In summary, there are data supporting an independent role of OSA in metabolic dysfunction.23 Effective treatment of OSA has thus been proposed as an important target for improving cardio-metabolic risk. The Hoyos paper suggests that it is not realistic to expect a clinically relevant decrease in VAF with CPAP therapy. In unselected OSA, there is only a fringe benefit of CPAP on metabolic dysfunction. Potentially, only the severe patients, without morbid obesity and under the condition of high CPAP usage would respond. Moreover, the range of response is not equivalent to lipid lowering drugs or weight loss programmes. Whereas the majority of respiratory physicians limit their intervention to prescribing CPAP, this study emphasises the need to offer multiple modalities of treatment to OSA patients if their cardiovascular and metabolic risk profile is to be successfully modified. Rehabilitation programmes as well as weight loss reduction programmes should probably be implemented. Interestingly, men with sleep apnoea syndrome at baseline appear to exhibit smaller reduction in body weight and less metabolic improvements associated with the lifestyle intervention programme than men without sleep apnoea syndrome.24 Further studies may thus address whether CPAP treatment should be administered during the period of the lifestyle intervention programme in order to increase body weight loss and to improve the cardio-metabolic risk markers.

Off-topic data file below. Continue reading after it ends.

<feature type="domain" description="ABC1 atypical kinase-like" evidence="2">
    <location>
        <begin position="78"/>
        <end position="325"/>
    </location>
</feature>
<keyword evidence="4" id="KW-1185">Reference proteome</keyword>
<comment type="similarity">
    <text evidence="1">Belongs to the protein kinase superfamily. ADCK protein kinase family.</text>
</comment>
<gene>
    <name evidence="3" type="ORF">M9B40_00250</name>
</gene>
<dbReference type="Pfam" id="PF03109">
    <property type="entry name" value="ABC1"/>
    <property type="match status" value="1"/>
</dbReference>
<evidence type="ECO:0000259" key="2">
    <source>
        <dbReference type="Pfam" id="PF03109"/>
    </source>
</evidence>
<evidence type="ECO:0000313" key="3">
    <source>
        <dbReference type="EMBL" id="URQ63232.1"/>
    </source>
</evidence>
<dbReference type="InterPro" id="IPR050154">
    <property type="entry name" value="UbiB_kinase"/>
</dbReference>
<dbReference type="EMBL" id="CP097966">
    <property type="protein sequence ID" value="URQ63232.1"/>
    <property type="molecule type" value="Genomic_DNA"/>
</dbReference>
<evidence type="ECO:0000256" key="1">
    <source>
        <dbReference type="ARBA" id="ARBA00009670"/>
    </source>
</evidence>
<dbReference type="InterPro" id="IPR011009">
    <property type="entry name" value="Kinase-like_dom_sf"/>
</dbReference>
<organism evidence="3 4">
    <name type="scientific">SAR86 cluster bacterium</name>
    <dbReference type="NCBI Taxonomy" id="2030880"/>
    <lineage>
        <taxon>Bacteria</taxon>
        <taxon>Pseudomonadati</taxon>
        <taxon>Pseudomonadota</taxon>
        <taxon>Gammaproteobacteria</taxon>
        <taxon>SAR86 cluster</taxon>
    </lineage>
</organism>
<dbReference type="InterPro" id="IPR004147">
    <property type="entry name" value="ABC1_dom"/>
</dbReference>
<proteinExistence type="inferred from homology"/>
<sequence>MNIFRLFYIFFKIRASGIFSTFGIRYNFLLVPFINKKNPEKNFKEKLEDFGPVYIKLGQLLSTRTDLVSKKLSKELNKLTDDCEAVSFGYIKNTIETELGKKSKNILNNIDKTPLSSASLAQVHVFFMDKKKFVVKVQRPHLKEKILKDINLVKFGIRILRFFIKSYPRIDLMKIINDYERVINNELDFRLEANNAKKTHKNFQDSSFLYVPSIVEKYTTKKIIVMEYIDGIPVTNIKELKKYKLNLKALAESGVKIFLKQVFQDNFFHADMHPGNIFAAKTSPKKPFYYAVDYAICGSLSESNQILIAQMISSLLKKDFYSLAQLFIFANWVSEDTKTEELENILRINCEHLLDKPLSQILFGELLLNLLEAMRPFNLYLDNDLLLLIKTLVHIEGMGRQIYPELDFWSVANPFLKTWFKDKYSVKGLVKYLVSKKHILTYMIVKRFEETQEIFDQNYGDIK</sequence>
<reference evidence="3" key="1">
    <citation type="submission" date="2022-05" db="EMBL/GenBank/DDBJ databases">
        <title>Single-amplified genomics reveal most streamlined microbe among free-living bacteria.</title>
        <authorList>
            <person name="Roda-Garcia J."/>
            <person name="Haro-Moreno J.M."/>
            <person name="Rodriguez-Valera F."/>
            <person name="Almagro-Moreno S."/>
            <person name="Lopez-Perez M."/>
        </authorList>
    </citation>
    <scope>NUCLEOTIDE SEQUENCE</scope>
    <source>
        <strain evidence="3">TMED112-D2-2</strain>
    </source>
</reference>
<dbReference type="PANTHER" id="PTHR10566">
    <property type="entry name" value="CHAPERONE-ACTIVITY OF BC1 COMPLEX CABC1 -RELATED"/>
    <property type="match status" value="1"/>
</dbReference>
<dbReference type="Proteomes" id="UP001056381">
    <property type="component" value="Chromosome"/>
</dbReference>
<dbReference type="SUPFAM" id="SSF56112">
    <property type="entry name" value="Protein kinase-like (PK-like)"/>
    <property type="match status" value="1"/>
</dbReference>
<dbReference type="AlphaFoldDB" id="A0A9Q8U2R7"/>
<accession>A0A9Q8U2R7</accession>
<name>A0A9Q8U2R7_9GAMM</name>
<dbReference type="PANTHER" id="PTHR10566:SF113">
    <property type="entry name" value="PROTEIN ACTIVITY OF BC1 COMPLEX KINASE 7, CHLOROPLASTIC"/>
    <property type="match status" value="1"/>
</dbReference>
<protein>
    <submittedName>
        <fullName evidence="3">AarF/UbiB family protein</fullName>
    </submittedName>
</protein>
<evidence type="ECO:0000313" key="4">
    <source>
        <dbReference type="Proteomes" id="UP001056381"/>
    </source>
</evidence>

Red arrows are corresponding to pathways mainly related to obesity that can be modified by lifestyle interventions but are not really affected by OSA treatment. It is then expected that CPAP alone could not achieve significant reduction of cardiovascular risk in obese OSA patients. There are needs for combined therapeutic strategies.

References

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Footnotes

  • Competing interests None.

  • Provenance and peer review Not commissioned; internally peer reviewed.